The first results from the phase III CheckMate 648 study represent significant progress in the treatment of patients with advanced esophageal squamous cell carcinoma. The trial evaluated first-line treatment with nivolumab plus chemotherapy or nivolumab plus ipilimumab in patients with advanced disease. The findings show that both treatments demonstrated superior overall survival compared with chemotherapy alone; the combination therapies also demonstrated a significant durable objective response benefit and an acceptable safety profile. These results were presented by Ian Chau, MD, and colleagues at the 2021 ASCO Annual Meeting (Abstract LBA4001).
Esophageal cancer is the sixth most common cause of cancer-related deaths and the eighth most common cancer worldwide, with a 5-year survival rate of less than 25%. Each year, about 19,260 people in the United States are diagnosed with esophageal cancer and over 15,000 die from the disease. The most common subtype of esophageal cancer is squamous cell carcinoma, which accounts for 90% of all esophageal cancers each year.
Ian Chau, MD
The researchers enrolled 970 adults with previously untreated, unresectable, advanced, recurrent or metastatic esophageal squamous cell carcinoma, regardless of tumor cell PD-L1 expression. The patients were randomly assigned to nivolumab plus fluorouracil and cisplatin chemotherapy, nivolumab plus ipilimumab, or chemotherapy alone.
The primary endpoints for both comparisons were overall survival and progression-free survival per blinded independent center review in patients with tumor cell PD-L1 ≥ 1%. Hierarchically tested secondary endpoints included overall survival and progression-free survival in all randomly assigned patients.
CheckMate 648 Results
The researchers found with 13 months minimum follow-up, nivolumab plus chemotherapy and nivolumab plus ipilimumab led to a statistically significant improvement in overall survival vs chemotherapy in patients with tumor cell PD-L1 ≥ 1% and all randomly assigned patients.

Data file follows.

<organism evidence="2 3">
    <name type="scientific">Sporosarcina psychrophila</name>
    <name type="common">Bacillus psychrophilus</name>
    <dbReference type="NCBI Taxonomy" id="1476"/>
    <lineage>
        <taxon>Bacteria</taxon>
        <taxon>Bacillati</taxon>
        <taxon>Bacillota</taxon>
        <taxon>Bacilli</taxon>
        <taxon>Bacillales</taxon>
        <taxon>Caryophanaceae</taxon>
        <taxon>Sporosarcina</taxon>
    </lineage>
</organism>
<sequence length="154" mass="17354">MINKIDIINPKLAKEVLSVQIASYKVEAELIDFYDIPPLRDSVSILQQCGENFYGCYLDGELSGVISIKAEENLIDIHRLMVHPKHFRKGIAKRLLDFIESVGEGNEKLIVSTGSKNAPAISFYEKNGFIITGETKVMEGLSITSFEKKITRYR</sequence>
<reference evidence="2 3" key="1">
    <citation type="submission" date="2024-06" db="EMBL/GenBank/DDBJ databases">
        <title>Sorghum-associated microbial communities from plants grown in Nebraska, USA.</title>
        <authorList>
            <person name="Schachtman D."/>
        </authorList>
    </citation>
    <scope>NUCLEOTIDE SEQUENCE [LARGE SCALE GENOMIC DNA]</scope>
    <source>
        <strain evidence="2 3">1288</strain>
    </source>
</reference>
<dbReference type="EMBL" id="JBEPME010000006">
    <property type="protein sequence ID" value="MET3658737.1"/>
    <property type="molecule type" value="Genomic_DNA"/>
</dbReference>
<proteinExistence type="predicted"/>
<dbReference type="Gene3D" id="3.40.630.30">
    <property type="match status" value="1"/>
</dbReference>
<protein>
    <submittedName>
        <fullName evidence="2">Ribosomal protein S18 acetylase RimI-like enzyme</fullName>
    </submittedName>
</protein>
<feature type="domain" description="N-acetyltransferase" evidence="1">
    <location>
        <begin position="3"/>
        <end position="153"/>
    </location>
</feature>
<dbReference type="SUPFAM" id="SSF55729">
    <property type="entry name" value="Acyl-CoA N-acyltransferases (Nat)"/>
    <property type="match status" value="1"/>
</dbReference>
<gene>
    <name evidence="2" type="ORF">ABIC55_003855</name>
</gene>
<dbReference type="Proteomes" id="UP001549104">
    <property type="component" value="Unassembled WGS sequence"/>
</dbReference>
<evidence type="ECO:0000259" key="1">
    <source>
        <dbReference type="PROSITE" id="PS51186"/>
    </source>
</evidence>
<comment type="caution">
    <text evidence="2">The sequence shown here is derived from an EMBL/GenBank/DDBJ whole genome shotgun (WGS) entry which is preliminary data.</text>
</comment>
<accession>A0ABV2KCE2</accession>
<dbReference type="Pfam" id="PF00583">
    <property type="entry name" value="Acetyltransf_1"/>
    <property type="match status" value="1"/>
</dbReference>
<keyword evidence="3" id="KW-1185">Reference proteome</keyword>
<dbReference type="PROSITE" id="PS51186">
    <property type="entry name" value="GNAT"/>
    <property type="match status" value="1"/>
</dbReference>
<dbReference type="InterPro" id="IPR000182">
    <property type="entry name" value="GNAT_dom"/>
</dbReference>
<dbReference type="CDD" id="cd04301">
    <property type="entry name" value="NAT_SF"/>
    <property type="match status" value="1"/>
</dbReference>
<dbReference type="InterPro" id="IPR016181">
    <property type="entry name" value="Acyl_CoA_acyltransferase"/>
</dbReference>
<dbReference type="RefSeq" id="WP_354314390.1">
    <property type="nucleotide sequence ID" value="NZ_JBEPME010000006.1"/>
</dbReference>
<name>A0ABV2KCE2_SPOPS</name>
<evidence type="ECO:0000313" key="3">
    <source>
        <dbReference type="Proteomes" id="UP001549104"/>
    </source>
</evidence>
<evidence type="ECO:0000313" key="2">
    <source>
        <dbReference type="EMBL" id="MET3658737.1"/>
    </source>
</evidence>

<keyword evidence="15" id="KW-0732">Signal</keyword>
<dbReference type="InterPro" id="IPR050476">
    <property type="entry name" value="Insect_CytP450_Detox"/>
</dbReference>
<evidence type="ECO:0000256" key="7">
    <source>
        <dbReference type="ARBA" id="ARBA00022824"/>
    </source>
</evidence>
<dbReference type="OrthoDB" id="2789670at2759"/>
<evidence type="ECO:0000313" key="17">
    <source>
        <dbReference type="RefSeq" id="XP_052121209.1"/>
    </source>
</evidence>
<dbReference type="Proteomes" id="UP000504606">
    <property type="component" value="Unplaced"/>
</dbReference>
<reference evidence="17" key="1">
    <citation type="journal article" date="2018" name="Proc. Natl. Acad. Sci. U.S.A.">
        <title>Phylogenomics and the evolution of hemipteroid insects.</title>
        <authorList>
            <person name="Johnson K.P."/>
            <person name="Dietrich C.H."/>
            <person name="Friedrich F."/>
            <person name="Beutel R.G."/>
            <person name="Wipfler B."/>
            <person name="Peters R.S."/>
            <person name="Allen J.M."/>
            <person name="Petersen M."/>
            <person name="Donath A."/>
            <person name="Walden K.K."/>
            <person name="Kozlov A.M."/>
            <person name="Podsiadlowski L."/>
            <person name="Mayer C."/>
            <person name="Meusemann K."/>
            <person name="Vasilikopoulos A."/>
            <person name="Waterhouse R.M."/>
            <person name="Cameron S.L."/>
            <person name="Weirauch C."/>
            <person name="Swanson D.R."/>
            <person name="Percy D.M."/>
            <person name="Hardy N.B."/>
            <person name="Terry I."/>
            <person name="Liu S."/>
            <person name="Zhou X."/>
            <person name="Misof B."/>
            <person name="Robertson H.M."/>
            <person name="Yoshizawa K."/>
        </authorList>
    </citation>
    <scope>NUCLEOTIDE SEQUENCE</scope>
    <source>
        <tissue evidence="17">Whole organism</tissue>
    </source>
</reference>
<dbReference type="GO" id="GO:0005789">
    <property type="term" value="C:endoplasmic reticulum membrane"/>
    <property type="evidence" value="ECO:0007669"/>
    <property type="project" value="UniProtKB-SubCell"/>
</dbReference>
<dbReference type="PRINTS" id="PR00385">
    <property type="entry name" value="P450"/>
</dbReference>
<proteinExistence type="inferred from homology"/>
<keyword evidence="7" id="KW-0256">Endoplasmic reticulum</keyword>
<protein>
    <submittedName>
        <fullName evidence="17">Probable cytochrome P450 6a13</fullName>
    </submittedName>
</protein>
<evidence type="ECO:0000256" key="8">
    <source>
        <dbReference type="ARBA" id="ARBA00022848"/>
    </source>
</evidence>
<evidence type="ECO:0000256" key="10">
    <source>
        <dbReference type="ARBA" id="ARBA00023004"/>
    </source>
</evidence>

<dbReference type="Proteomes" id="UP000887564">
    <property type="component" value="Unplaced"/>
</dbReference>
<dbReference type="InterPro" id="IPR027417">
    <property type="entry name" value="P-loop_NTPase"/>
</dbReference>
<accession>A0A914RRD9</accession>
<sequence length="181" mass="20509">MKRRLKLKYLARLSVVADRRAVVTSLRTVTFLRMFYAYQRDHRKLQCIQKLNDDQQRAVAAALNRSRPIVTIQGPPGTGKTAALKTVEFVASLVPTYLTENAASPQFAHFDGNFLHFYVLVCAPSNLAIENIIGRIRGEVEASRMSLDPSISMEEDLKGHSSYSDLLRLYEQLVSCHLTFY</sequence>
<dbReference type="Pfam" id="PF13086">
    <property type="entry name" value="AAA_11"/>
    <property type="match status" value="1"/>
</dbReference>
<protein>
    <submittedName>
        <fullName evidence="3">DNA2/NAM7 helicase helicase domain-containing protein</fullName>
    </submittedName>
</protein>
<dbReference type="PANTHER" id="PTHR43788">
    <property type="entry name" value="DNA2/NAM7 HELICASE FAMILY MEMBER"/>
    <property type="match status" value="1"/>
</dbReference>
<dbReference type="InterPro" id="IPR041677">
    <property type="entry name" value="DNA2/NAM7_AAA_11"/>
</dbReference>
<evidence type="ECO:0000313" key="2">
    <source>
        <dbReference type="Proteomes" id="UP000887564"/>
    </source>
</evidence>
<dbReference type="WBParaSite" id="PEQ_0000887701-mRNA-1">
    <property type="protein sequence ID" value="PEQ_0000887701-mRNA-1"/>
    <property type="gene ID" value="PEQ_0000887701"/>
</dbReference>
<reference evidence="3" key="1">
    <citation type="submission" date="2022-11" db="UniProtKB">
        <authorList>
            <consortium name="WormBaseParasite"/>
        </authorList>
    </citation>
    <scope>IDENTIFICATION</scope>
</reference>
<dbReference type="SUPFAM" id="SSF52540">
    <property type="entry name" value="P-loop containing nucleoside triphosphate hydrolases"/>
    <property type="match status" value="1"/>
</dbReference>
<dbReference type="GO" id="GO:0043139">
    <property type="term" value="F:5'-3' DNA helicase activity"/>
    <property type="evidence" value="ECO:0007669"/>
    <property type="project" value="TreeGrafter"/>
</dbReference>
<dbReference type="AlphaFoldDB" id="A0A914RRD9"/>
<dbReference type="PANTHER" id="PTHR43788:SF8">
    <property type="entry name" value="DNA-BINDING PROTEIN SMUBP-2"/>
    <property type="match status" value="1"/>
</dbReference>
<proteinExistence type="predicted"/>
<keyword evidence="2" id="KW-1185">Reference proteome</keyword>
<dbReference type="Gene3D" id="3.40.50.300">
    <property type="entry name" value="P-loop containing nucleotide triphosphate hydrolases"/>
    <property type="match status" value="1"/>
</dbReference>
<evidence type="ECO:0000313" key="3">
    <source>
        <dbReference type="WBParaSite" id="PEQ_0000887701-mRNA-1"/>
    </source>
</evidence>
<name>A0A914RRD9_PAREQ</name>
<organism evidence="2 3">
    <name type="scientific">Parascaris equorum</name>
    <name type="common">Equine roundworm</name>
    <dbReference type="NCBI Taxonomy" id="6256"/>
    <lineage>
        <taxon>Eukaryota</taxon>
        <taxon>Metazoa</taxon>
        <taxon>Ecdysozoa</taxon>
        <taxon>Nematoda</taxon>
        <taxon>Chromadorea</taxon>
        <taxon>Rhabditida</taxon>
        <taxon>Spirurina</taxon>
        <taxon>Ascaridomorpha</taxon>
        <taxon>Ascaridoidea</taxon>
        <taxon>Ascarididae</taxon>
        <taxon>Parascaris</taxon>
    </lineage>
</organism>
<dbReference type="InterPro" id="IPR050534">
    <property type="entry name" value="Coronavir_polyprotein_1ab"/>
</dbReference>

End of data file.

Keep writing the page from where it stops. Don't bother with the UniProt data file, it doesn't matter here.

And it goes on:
A statistically significant progression-free survival benefit was also observed for nivolumab and chemotherapy vs chemotherapy alone (hazard ratio = 0.65, 98.5% confidence interval = 0.46–0.92, P = .0023) in patients with tumor cell PD-L1 ≥ 1%. Progression-free survival with nivolumab plus ipilimumab vs chemotherapy in patients with tumor cell PD-L1 ≥1% did not meet the prespecified boundary for significance.
The objective response rate (per blinded independent central review) was 53% (nivolumab/chemotherapy), 35% (nivolumab/ipilimumab), and 20% (chemotherapy) in patients with tumor cell PD-L1 ≥ 1%. In all randomly assigned patients, rates were 47%, 28%, and 27%, respectively. Longer median (95% confidence interval) duration of response was observed vs chemotherapy for patients with tumor cell PD-L1 ≥ 1%: 8.4 (6.9–12.4), 11.8 (7.1– 27.4), and 5.7 (4.4–8.7) months, and for all randomly assigned patients, 8.2 (6.9–9.7), 11.1 (8.3–14.0), and 7.1 (5.7–8.2) months, respectively. No new safety signals were identified.
“Nivolumab plus chemotherapy and nivolumab plus ipilimumab both demonstrated superior overall survival vs chemotherapy, along with durable objective responses and acceptable safety, in patients with advanced esophageal squamous cell carcinoma, and each represents a potential new first-line treatment option,” concluded the study authors.
Julie R. Gralow, MD, FACP, FASCO
Commenting on this study’s findings during an ASCO press briefing, Julie R. Gralow, MD, FACP, FASCO, ASCO Chief Medical Officer and Executive Vice President, said, “The CheckMate 648 study found two regimens that improved overall survival beyond the current standard of care, which is chemotherapy alone for recurrent or metastatic esophageal cancers, particularly those that express PD-L1, which was found in about half of the tumors. The addition of the PD-1 immune checkpoint inhibitor nivolumab with chemotherapy, as well as the combination of two immune checkpoint inhibitors without chemotherapy, nivolumab and ipilimumab, a CTLA-4 inhibitor, both significantly extended survival and should be considered superior treatment as first-line treatment of esophageal squamous cell carcinoma. This dual immunotherapy combination without chemotherapy is the first chemotherapy-free first-line treatment showing benefit for these patients.”
Disclosure: Funding for this study was provided by Bristol Myers Squibb. For full disclosures of the study authors, visit coi.asco.org.
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